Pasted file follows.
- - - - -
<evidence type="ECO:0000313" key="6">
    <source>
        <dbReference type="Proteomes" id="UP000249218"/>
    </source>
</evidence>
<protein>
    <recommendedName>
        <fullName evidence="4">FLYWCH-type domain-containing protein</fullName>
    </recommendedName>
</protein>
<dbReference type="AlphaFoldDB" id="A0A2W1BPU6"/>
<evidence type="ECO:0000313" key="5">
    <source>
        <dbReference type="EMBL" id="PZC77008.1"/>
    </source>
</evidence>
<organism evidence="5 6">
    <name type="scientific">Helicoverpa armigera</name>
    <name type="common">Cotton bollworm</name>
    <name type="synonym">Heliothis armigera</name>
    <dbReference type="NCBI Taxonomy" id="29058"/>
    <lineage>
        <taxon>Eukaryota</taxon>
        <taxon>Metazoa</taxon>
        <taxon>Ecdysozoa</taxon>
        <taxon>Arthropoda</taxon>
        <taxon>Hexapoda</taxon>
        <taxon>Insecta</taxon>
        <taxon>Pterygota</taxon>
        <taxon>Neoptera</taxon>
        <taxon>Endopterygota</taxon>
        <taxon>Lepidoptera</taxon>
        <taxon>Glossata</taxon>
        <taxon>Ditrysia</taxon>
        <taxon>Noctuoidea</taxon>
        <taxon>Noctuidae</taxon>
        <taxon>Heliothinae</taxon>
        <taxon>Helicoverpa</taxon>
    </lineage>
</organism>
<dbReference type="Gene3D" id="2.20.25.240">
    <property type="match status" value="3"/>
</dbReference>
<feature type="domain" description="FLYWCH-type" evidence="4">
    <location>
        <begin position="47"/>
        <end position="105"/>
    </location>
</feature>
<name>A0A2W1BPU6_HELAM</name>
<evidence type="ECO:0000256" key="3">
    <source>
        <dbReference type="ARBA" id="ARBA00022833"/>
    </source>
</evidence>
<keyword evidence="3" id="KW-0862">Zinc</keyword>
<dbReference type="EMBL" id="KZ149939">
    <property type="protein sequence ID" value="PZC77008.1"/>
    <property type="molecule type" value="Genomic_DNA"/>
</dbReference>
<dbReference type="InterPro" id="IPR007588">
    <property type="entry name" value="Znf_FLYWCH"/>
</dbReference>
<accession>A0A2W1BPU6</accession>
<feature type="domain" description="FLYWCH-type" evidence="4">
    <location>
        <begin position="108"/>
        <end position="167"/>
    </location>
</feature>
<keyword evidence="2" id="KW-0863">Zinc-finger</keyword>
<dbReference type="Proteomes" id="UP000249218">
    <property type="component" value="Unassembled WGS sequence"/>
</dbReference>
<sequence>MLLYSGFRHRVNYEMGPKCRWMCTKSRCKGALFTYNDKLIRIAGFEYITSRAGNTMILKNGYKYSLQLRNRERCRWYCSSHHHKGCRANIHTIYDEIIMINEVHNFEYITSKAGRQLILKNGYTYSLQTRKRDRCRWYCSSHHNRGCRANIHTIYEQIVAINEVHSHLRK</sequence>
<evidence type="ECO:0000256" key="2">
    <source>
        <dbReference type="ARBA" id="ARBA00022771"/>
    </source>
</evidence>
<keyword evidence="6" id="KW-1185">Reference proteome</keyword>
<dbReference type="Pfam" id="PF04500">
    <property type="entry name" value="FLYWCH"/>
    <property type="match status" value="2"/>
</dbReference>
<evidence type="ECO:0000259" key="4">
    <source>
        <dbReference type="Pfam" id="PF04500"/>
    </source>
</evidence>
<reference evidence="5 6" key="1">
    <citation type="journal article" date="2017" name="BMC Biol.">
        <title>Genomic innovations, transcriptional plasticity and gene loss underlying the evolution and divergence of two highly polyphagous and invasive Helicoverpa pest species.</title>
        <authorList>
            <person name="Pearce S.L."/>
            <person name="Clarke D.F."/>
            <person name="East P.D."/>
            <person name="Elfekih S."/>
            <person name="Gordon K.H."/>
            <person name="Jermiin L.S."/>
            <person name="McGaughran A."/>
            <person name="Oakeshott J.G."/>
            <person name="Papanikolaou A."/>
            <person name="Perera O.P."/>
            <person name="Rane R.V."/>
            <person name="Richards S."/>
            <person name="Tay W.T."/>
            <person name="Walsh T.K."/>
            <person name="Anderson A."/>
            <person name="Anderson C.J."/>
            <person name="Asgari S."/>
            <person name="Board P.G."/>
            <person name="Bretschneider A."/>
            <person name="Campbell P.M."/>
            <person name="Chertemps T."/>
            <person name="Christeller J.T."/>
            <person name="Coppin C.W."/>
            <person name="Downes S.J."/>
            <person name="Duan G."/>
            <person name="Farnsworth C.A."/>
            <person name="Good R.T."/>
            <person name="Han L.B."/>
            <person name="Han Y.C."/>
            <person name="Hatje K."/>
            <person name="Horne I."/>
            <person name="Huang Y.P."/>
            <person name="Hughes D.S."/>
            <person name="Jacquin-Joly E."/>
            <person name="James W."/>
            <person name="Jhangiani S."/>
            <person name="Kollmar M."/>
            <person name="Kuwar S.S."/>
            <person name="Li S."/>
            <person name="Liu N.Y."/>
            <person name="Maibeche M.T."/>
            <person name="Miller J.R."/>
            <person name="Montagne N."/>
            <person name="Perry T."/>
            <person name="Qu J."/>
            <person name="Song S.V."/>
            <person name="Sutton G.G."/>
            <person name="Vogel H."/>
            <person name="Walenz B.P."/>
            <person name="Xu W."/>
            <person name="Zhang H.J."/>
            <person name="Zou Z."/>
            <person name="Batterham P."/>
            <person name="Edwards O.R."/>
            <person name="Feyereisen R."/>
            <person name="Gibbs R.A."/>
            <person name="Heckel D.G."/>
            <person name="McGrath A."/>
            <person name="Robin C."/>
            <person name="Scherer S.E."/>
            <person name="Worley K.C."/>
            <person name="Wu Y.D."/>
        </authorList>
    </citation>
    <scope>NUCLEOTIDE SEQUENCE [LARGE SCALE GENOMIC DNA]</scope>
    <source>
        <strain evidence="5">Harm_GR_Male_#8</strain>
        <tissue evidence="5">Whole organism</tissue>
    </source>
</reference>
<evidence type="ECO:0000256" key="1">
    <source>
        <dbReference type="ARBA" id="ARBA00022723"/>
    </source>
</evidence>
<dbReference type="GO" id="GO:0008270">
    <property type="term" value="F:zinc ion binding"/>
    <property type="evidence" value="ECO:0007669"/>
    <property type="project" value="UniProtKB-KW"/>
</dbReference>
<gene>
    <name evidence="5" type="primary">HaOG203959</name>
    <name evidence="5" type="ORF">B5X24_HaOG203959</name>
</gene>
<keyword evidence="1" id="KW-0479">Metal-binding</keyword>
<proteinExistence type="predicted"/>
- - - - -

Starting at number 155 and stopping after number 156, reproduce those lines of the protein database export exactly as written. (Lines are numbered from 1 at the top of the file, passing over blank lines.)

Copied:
            <person name="Worley K.C."/>
            <person name="Wu Y.D."/>